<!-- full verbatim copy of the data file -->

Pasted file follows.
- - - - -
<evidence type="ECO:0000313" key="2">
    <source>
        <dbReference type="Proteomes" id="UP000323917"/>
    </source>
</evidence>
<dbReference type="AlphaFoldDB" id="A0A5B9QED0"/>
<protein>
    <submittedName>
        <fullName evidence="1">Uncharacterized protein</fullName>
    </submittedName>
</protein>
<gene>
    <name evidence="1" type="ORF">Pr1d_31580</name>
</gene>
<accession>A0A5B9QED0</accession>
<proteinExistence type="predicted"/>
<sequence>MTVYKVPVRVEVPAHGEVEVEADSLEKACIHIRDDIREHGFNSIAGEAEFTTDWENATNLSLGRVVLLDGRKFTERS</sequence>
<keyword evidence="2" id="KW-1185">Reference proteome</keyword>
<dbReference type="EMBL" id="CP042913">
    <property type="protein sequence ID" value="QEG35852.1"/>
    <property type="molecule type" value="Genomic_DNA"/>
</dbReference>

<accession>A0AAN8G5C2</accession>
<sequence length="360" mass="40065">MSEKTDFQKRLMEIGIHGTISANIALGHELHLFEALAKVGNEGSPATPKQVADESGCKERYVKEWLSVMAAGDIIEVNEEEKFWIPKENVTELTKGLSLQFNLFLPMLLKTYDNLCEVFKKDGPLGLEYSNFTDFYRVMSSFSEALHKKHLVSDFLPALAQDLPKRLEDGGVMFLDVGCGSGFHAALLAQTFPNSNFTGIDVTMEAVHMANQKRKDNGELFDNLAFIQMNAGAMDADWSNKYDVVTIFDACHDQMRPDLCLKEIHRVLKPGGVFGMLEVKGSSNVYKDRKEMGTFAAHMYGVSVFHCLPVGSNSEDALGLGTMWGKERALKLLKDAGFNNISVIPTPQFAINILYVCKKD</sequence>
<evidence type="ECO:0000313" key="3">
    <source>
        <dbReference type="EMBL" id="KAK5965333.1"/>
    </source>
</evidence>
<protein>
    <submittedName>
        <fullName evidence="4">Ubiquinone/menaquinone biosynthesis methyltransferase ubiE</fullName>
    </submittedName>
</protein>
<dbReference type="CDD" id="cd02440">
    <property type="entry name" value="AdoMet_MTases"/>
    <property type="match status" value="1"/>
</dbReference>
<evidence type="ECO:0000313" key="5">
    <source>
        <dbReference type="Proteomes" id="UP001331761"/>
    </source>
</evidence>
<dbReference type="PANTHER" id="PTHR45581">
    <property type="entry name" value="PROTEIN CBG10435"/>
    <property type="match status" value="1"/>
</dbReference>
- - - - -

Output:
<evidence type="ECO:0000313" key="2">
    <source>
        <dbReference type="Proteomes" id="UP000323917"/>
    </source>
</evidence>
<dbReference type="AlphaFoldDB" id="A0A5B9QED0"/>
<protein>
    <submittedName>
        <fullName evidence="1">Uncharacterized protein</fullName>
    </submittedName>
</protein>
<gene>
    <name evidence="1" type="ORF">Pr1d_31580</name>
</gene>
<accession>A0A5B9QED0</accession>
<proteinExistence type="predicted"/>
<sequence>MTVYKVPVRVEVPAHGEVEVEADSLEKACIHIRDDIREHGFNSIAGEAEFTTDWENATNLSLGRVVLLDGRKFTERS</sequence>
<keyword evidence="2" id="KW-1185">Reference proteome</keyword>
<dbReference type="EMBL" id="CP042913">
    <property type="protein sequence ID" value="QEG35852.1"/>
    <property type="molecule type" value="Genomic_DNA"/>
</dbReference>

<accession>A0AAN8G5C2</accession>
<sequence length="360" mass="40065">MSEKTDFQKRLMEIGIHGTISANIALGHELHLFEALAKVGNEGSPATPKQVADESGCKERYVKEWLSVMAAGDIIEVNEEEKFWIPKENVTELTKGLSLQFNLFLPMLLKTYDNLCEVFKKDGPLGLEYSNFTDFYRVMSSFSEALHKKHLVSDFLPALAQDLPKRLEDGGVMFLDVGCGSGFHAALLAQTFPNSNFTGIDVTMEAVHMANQKRKDNGELFDNLAFIQMNAGAMDADWSNKYDVVTIFDACHDQMRPDLCLKEIHRVLKPGGVFGMLEVKGSSNVYKDRKEMGTFAAHMYGVSVFHCLPVGSNSEDALGLGTMWGKERALKLLKDAGFNNISVIPTPQFAINILYVCKKD</sequence>
<evidence type="ECO:0000313" key="3">
    <source>
        <dbReference type="EMBL" id="KAK5965333.1"/>
    </source>
</evidence>
<protein>
    <submittedName>
        <fullName evidence="4">Ubiquinone/menaquinone biosynthesis methyltransferase ubiE</fullName>
    </submittedName>
</protein>
<dbReference type="CDD" id="cd02440">
    <property type="entry name" value="AdoMet_MTases"/>
    <property type="match status" value="1"/>
</dbReference>
<evidence type="ECO:0000313" key="5">
    <source>
        <dbReference type="Proteomes" id="UP001331761"/>
    </source>
</evidence>
<dbReference type="PANTHER" id="PTHR45581">
    <property type="entry name" value="PROTEIN CBG10435"/>
    <property type="match status" value="1"/>
</dbReference>